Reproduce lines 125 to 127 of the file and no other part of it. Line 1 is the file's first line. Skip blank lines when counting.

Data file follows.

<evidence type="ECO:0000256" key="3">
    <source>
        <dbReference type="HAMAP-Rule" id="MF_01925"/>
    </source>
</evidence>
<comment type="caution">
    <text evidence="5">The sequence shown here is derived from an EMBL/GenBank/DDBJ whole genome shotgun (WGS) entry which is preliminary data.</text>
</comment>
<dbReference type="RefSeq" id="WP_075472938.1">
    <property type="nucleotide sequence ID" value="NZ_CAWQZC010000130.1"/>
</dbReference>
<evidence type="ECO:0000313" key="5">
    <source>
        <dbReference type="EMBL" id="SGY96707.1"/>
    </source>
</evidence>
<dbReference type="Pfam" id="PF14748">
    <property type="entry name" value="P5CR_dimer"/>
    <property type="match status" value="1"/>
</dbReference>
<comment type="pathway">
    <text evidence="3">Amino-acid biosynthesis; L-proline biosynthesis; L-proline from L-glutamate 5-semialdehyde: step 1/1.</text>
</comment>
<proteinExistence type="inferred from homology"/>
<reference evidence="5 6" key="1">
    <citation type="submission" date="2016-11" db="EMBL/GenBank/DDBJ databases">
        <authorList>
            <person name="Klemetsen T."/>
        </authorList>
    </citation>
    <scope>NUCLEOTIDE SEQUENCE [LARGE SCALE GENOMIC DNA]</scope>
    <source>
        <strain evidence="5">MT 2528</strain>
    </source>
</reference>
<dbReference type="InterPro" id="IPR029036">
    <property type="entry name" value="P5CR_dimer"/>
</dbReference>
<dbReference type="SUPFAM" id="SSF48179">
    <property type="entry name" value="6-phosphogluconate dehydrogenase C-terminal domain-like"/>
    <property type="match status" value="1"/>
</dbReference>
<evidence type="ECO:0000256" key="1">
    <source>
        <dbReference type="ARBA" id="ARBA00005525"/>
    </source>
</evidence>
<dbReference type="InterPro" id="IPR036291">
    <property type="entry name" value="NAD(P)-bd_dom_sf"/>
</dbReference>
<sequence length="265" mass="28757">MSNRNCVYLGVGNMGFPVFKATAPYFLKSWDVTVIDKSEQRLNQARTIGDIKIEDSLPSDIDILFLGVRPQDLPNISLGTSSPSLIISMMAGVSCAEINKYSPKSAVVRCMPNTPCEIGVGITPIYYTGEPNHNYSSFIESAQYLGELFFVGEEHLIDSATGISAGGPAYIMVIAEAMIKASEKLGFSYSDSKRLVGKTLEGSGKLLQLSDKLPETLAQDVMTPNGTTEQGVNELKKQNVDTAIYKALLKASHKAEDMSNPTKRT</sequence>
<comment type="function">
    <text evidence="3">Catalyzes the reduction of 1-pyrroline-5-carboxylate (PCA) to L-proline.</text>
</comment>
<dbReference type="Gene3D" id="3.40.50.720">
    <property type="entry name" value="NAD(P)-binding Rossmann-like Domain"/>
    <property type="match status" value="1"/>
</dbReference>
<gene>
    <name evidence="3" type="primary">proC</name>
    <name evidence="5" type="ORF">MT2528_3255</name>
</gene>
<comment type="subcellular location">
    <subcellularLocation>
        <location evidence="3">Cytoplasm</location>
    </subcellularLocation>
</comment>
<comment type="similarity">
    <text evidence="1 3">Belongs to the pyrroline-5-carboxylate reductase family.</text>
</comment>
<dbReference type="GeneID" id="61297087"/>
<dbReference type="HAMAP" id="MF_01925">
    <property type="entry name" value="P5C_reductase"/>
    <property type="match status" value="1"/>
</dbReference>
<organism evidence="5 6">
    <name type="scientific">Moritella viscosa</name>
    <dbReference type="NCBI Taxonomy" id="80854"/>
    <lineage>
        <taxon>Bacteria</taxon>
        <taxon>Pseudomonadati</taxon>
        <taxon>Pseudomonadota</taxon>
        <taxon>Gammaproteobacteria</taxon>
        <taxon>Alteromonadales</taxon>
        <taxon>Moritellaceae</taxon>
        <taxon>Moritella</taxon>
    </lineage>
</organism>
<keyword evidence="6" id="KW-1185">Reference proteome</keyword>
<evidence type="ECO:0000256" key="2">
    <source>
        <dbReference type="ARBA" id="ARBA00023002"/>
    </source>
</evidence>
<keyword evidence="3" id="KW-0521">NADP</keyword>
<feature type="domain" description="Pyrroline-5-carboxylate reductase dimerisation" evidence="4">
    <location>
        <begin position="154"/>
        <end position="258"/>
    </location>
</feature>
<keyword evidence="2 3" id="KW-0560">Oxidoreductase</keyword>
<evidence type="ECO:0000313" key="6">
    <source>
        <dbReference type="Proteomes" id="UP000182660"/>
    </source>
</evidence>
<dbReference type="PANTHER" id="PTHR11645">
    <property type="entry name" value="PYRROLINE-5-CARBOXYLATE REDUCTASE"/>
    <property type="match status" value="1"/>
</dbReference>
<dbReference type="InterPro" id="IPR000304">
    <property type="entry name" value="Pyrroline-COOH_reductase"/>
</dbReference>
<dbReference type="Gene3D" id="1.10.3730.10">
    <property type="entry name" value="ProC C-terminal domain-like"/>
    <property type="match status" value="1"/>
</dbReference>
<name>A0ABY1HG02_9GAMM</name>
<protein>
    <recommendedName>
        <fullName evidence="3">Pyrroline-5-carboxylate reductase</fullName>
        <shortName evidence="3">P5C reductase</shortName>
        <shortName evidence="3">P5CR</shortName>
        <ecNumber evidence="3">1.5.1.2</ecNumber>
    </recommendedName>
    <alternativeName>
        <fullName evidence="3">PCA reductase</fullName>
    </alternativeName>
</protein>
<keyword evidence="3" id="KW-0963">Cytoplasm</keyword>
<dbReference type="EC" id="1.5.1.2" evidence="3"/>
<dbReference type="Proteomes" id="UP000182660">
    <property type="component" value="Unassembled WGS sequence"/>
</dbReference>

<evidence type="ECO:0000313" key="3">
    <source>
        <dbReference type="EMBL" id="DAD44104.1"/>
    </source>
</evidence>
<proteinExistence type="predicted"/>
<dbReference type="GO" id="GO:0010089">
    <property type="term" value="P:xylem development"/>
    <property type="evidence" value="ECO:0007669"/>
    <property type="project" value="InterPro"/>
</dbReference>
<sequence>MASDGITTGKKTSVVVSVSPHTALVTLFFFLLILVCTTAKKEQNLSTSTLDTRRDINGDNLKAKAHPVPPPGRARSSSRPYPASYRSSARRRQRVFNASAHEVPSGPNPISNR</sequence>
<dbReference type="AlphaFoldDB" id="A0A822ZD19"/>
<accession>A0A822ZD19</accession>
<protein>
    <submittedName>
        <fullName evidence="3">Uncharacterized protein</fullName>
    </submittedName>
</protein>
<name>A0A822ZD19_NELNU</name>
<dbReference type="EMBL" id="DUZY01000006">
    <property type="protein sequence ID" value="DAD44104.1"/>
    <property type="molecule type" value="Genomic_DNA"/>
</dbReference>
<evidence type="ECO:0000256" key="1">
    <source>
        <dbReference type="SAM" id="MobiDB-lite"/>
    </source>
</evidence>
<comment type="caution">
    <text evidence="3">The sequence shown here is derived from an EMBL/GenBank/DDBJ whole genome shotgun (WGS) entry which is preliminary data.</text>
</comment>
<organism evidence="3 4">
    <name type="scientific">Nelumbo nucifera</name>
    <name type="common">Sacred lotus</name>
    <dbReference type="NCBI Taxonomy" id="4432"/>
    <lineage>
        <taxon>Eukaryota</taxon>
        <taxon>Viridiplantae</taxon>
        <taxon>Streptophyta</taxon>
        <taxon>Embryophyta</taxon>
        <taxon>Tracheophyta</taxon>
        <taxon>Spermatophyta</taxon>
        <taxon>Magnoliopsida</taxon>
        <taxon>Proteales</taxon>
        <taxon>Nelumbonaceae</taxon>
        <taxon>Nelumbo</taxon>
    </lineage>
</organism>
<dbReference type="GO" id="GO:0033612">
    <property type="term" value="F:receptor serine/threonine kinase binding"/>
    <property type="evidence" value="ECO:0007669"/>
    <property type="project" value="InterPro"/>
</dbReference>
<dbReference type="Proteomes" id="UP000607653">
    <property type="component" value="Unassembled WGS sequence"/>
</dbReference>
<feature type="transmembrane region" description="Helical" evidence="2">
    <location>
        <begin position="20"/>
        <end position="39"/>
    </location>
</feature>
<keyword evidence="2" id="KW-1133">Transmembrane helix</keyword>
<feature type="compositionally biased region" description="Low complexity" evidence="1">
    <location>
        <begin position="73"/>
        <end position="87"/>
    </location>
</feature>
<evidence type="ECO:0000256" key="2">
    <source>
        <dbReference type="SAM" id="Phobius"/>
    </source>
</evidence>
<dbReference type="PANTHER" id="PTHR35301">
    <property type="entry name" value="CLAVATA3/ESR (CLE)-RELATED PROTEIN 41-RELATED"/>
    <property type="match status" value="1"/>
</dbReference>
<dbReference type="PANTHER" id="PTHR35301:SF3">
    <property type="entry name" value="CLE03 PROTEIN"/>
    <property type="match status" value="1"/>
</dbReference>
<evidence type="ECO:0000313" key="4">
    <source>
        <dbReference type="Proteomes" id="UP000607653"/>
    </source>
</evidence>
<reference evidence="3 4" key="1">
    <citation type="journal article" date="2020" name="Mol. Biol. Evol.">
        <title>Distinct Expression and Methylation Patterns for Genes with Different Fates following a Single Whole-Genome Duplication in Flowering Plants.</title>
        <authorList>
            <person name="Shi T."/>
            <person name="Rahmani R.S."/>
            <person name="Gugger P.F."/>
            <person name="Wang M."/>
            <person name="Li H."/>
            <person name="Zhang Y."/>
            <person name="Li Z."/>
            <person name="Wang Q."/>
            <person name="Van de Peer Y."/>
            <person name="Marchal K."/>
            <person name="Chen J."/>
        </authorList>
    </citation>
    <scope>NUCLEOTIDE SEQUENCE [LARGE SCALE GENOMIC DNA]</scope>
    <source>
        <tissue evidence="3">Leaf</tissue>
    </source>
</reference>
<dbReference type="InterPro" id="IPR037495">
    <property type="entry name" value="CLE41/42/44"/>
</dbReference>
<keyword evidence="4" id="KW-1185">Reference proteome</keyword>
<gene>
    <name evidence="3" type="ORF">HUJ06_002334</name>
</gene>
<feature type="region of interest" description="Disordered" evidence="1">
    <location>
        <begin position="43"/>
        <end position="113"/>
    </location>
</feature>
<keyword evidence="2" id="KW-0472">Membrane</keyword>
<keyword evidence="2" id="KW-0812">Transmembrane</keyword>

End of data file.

        <ecNumber evidence="3">1.5.1.2</ecNumber>
    </recommendedName>
    <alternativeName>